Figure 3: Local refinement example. 2(a) illustrates the learned refinement tensor as a vector field, superimposed with the input image. 2(b) shows a contour proposal before and after refinement. The refinement tensor learned to shift contour coordinates to maximize pixel-precision. (Best viewed in color)

To maximize the pixel-precision of estimated contours, we propose a local refinement of predicted contour coordinates in the pixel domain as defined in Alg. 1. Using an additional regression head we generate a two channel feature map which represents a 2D residual field on the pixel grid. We correct each rounded contour proposal coordinate using its residual , with as the maximum correction margin, minimizing the distance between estimated and actual contour coordinate.111Note that the use of rounded coordinates prevents contour proposal heads from being influenced by the refinement head during training. Also the rounding provides a consistent starting point for the refinement. This correction can be applied multiple times by reusing at updated pixel coordinates. Fig. 3 shows an example. A contour coordinate has reached its final position once yields an offset of zero for all spatial dimensions at a given location. The combination of correction margin and the number of iterations limits the influence that the refinement may have on the final result. The local refinement reduces localization errors of the contour regression and can compensate the exclusion of higher contour frequencies by choosing small values for the order hyperparameter . Such a refinement becomes tractable since the CPN directly outputs boundary coordinates - in fact the procedure can be efficiently implemented using fancy indexing. The prediction of the refinement tensor is trained implicitly by minimizing the distance between refined contour coordinates and ground truth coordinates in pixel space.

1:procedure Refine(x, y, , , )
2:     for  iterations do
3:               return
Algorithm 1 Local Refinement. Iteratively refine a contour coordinate using refinement tensor and maximum correction margin , assuming and . Rounding is denoted by .

2.4 Non-Maximum Suppression

Similar to other object detection methods (He et al. (2017); Redmon et al. (2016); Lin et al. (2017)) the CPN generates dense proposals, thus multiple pixels of the produced output grid may represent the same object. To remove redundant detections during inference, we apply bounding-box non-maximum suppression (NMS). NMS specifically keeps proposals with a high detection score, but suppresses proposals with lower scores and a bounding box IoU (Intersection over Union) that exceeds a given threshold. As the CPN outputs lists of contour coordinates, we can define bounding boxes very efficiently for each contour proposal as .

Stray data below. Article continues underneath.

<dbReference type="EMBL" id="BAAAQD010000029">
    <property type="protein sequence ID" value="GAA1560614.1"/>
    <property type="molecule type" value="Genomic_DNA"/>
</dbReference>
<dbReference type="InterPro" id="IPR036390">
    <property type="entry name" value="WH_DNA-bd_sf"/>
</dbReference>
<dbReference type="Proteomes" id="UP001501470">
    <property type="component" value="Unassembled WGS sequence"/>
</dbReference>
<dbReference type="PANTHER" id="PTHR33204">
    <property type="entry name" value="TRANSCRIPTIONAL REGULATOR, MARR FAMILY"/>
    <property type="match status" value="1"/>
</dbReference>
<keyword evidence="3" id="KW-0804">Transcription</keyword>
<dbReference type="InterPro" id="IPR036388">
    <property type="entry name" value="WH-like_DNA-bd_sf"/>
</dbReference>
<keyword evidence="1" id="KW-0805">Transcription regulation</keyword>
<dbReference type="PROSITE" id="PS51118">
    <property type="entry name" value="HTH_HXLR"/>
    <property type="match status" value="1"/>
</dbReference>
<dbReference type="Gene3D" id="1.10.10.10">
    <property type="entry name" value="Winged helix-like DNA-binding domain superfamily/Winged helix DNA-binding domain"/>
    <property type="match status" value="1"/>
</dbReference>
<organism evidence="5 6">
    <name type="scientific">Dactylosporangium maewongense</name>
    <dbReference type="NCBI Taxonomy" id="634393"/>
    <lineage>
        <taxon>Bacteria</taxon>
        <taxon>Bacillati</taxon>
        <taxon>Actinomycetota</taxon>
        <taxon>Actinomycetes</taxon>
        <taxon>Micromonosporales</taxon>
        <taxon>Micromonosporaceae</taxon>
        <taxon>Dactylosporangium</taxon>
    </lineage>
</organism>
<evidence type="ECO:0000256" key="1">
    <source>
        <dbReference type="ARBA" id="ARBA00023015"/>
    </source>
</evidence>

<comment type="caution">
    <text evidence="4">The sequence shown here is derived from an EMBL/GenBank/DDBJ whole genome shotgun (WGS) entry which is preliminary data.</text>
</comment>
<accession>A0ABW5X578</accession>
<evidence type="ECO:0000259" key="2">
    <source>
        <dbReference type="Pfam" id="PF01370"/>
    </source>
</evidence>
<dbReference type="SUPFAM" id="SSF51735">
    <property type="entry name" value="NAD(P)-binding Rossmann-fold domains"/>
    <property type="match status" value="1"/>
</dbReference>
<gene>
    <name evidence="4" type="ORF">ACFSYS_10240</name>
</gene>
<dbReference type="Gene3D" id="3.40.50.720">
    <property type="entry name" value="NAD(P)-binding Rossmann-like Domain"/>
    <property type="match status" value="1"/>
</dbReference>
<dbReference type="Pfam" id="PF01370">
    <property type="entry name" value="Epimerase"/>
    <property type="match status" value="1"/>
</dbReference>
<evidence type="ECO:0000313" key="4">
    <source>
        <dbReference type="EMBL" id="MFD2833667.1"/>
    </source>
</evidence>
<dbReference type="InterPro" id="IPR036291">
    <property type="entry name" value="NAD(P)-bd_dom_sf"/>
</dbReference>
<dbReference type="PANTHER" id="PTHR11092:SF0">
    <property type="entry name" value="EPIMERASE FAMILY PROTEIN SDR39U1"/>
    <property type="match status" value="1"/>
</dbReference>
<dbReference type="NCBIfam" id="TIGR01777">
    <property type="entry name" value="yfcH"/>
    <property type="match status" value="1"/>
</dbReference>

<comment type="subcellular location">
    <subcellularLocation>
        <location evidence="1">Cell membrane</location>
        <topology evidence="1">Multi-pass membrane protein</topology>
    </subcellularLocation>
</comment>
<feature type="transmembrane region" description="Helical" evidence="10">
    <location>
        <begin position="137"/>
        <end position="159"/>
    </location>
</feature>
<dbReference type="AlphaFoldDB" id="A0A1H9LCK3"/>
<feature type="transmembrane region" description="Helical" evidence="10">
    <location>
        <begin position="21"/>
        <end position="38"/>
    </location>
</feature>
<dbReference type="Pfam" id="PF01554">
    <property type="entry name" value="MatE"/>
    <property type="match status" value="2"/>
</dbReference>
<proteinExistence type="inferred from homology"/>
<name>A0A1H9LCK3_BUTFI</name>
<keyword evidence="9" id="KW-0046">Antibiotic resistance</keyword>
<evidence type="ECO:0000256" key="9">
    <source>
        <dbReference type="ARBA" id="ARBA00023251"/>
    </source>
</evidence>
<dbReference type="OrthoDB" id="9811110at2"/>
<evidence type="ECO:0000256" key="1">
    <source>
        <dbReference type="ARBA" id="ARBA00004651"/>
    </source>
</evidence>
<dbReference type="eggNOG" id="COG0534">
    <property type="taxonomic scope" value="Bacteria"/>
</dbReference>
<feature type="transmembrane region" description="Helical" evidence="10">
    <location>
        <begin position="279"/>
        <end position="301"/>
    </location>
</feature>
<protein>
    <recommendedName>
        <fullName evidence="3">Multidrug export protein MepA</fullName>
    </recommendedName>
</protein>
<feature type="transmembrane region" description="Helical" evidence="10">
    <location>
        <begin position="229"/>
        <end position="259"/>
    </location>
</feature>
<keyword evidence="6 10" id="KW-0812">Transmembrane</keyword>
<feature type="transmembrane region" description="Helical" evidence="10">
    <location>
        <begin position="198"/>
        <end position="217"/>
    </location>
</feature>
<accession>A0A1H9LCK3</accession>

2.5 Loss functions

We define objectives for two components: Detection score and contour prediction. For legibility we present objectives per pixel.

Detection score

The detection head performs binary classification for each pixel, producing a score that states whether an object instance is present or not at the pixel location. The loss for this task is the standard Binary Cross Entropy (BCE).

Contour Coordinate Loss

At each pixel where a contour should be attached, we apply a loss that minimizes the distance between ground truth contour coordinates and estimated coordinates. For a single coordinate it is given by

(2)

The contour proposal prediction is trained using

(3)

with ground truth contour coordinate and estimated , at random positions . Coordinates are defined as in Eq. 1 given targets and estimates and . Local refinement is trained accordingly with

(4)

substituting with refined coordinates using Alg. 1.

Representation Loss

Additionally, we can directly supervise the shape parameters in the frequency domain using

(5)

with denoting the exclusion of from . While the objective is already well defined without this representation loss, it provides additional regularization of the shape space and enables to emphasize specific detail levels by applying individual factors . An intuitive setting decreases with growing to put more relative emphasis on the coarse contour outlines represented by low frequency coefficients.